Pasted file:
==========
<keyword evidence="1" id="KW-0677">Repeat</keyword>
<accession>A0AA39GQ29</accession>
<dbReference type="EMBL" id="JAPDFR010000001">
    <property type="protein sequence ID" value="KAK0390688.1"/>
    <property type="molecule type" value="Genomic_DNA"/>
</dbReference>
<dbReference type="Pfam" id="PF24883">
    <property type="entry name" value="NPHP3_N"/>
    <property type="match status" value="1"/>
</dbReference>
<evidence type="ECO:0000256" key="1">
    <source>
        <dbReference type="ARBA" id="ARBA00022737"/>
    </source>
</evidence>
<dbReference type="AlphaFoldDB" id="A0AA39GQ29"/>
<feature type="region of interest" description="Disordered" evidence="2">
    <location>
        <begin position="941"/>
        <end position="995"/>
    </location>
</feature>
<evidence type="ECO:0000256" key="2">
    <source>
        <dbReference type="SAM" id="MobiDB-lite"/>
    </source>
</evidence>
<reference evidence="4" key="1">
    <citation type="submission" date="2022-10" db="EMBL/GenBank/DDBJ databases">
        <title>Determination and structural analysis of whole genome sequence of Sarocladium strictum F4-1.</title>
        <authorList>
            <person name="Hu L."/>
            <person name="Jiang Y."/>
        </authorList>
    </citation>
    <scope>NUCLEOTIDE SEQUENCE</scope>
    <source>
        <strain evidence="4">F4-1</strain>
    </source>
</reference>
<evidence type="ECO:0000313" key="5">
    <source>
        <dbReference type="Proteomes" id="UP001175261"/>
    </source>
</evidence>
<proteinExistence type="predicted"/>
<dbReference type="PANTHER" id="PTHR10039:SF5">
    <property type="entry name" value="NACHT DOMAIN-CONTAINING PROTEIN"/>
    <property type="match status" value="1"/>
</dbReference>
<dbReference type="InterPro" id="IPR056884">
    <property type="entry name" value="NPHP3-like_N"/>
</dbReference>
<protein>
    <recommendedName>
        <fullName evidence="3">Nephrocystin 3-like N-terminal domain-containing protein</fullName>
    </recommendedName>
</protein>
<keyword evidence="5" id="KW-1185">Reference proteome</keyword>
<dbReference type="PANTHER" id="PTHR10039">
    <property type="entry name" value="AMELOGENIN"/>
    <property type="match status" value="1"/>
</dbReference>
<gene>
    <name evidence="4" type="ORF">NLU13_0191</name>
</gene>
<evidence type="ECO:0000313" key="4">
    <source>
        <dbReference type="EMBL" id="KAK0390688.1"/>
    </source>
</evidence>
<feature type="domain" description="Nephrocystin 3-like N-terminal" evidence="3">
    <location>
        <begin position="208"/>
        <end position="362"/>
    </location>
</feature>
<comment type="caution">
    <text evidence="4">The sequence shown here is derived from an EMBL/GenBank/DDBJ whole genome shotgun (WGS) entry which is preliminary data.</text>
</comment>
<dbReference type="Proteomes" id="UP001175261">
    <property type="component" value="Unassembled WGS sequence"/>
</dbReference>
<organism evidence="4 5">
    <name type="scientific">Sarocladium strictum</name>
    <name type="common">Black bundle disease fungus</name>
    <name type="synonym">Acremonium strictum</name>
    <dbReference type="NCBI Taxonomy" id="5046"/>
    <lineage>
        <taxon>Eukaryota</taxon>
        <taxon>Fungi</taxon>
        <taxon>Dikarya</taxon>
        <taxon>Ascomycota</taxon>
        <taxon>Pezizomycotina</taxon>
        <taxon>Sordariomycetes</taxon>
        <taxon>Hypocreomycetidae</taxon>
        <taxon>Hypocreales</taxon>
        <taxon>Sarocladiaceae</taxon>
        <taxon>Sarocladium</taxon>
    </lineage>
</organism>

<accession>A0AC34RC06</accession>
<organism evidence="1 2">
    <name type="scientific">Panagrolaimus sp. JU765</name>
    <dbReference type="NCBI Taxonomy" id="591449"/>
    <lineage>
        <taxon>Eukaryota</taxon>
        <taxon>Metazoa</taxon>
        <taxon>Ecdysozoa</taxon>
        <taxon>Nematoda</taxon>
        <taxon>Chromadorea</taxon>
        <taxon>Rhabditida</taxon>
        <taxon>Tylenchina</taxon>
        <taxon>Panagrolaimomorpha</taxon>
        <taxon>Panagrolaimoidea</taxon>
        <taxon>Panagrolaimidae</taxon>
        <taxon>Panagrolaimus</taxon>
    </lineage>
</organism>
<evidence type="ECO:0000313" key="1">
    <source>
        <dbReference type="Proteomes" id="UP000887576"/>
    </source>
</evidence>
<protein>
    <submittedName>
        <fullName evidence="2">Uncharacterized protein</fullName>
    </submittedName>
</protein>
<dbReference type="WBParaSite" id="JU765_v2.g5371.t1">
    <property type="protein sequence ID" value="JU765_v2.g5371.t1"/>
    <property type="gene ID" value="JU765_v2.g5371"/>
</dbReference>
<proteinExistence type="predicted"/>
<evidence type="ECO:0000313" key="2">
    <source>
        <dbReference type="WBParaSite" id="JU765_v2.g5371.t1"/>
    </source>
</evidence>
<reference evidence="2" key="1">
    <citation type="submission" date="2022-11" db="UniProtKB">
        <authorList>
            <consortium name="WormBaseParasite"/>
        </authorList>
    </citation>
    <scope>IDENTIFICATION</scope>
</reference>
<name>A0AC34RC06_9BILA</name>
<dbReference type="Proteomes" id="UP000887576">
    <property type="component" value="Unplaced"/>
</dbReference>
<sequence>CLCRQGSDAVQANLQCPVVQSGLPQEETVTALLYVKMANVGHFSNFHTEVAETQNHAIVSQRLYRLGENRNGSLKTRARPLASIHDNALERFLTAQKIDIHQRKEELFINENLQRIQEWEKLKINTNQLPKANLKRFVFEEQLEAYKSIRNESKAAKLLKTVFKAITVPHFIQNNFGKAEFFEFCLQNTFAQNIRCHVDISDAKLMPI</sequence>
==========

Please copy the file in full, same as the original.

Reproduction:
<keyword evidence="1" id="KW-0677">Repeat</keyword>
<accession>A0AA39GQ29</accession>
<dbReference type="EMBL" id="JAPDFR010000001">
    <property type="protein sequence ID" value="KAK0390688.1"/>
    <property type="molecule type" value="Genomic_DNA"/>
</dbReference>
<dbReference type="Pfam" id="PF24883">
    <property type="entry name" value="NPHP3_N"/>
    <property type="match status" value="1"/>
</dbReference>
<evidence type="ECO:0000256" key="1">
    <source>
        <dbReference type="ARBA" id="ARBA00022737"/>
    </source>
</evidence>
<dbReference type="AlphaFoldDB" id="A0AA39GQ29"/>
<feature type="region of interest" description="Disordered" evidence="2">
    <location>
        <begin position="941"/>
        <end position="995"/>
    </location>
</feature>
<evidence type="ECO:0000256" key="2">
    <source>
        <dbReference type="SAM" id="MobiDB-lite"/>
    </source>
</evidence>
<reference evidence="4" key="1">
    <citation type="submission" date="2022-10" db="EMBL/GenBank/DDBJ databases">
        <title>Determination and structural analysis of whole genome sequence of Sarocladium strictum F4-1.</title>
        <authorList>
            <person name="Hu L."/>
            <person name="Jiang Y."/>
        </authorList>
    </citation>
    <scope>NUCLEOTIDE SEQUENCE</scope>
    <source>
        <strain evidence="4">F4-1</strain>
    </source>
</reference>
<evidence type="ECO:0000313" key="5">
    <source>
        <dbReference type="Proteomes" id="UP001175261"/>
    </source>
</evidence>
<proteinExistence type="predicted"/>
<dbReference type="PANTHER" id="PTHR10039:SF5">
    <property type="entry name" value="NACHT DOMAIN-CONTAINING PROTEIN"/>
    <property type="match status" value="1"/>
</dbReference>
<dbReference type="InterPro" id="IPR056884">
    <property type="entry name" value="NPHP3-like_N"/>
</dbReference>
<protein>
    <recommendedName>
        <fullName evidence="3">Nephrocystin 3-like N-terminal domain-containing protein</fullName>
    </recommendedName>
</protein>
<keyword evidence="5" id="KW-1185">Reference proteome</keyword>
<dbReference type="PANTHER" id="PTHR10039">
    <property type="entry name" value="AMELOGENIN"/>
    <property type="match status" value="1"/>
</dbReference>
<gene>
    <name evidence="4" type="ORF">NLU13_0191</name>
</gene>
<evidence type="ECO:0000313" key="4">
    <source>
        <dbReference type="EMBL" id="KAK0390688.1"/>
    </source>
</evidence>
<feature type="domain" description="Nephrocystin 3-like N-terminal" evidence="3">
    <location>
        <begin position="208"/>
        <end position="362"/>
    </location>
</feature>
<comment type="caution">
    <text evidence="4">The sequence shown here is derived from an EMBL/GenBank/DDBJ whole genome shotgun (WGS) entry which is preliminary data.</text>
</comment>
<dbReference type="Proteomes" id="UP001175261">
    <property type="component" value="Unassembled WGS sequence"/>
</dbReference>
<organism evidence="4 5">
    <name type="scientific">Sarocladium strictum</name>
    <name type="common">Black bundle disease fungus</name>
    <name type="synonym">Acremonium strictum</name>
    <dbReference type="NCBI Taxonomy" id="5046"/>
    <lineage>
        <taxon>Eukaryota</taxon>
        <taxon>Fungi</taxon>
        <taxon>Dikarya</taxon>
        <taxon>Ascomycota</taxon>
        <taxon>Pezizomycotina</taxon>
        <taxon>Sordariomycetes</taxon>
        <taxon>Hypocreomycetidae</taxon>
        <taxon>Hypocreales</taxon>
        <taxon>Sarocladiaceae</taxon>
        <taxon>Sarocladium</taxon>
    </lineage>
</organism>

<accession>A0AC34RC06</accession>
<organism evidence="1 2">
    <name type="scientific">Panagrolaimus sp. JU765</name>
    <dbReference type="NCBI Taxonomy" id="591449"/>
    <lineage>
        <taxon>Eukaryota</taxon>
        <taxon>Metazoa</taxon>
        <taxon>Ecdysozoa</taxon>
        <taxon>Nematoda</taxon>
        <taxon>Chromadorea</taxon>
        <taxon>Rhabditida</taxon>
        <taxon>Tylenchina</taxon>
        <taxon>Panagrolaimomorpha</taxon>
        <taxon>Panagrolaimoidea</taxon>
        <taxon>Panagrolaimidae</taxon>
        <taxon>Panagrolaimus</taxon>
    </lineage>
</organism>
<evidence type="ECO:0000313" key="1">
    <source>
        <dbReference type="Proteomes" id="UP000887576"/>
    </source>
</evidence>
<protein>
    <submittedName>
        <fullName evidence="2">Uncharacterized protein</fullName>
    </submittedName>
</protein>
<dbReference type="WBParaSite" id="JU765_v2.g5371.t1">
    <property type="protein sequence ID" value="JU765_v2.g5371.t1"/>
    <property type="gene ID" value="JU765_v2.g5371"/>
</dbReference>
<proteinExistence type="predicted"/>
<evidence type="ECO:0000313" key="2">
    <source>
        <dbReference type="WBParaSite" id="JU765_v2.g5371.t1"/>
    </source>
</evidence>
<reference evidence="2" key="1">
    <citation type="submission" date="2022-11" db="UniProtKB">
        <authorList>
            <consortium name="WormBaseParasite"/>
        </authorList>
    </citation>
    <scope>IDENTIFICATION</scope>
</reference>
<name>A0AC34RC06_9BILA</name>
<dbReference type="Proteomes" id="UP000887576">
    <property type="component" value="Unplaced"/>
</dbReference>
<sequence>CLCRQGSDAVQANLQCPVVQSGLPQEETVTALLYVKMANVGHFSNFHTEVAETQNHAIVSQRLYRLGENRNGSLKTRARPLASIHDNALERFLTAQKIDIHQRKEELFINENLQRIQEWEKLKINTNQLPKANLKRFVFEEQLEAYKSIRNESKAAKLLKTVFKAITVPHFIQNNFGKAEFFEFCLQNTFAQNIRCHVDISDAKLMPI</sequence>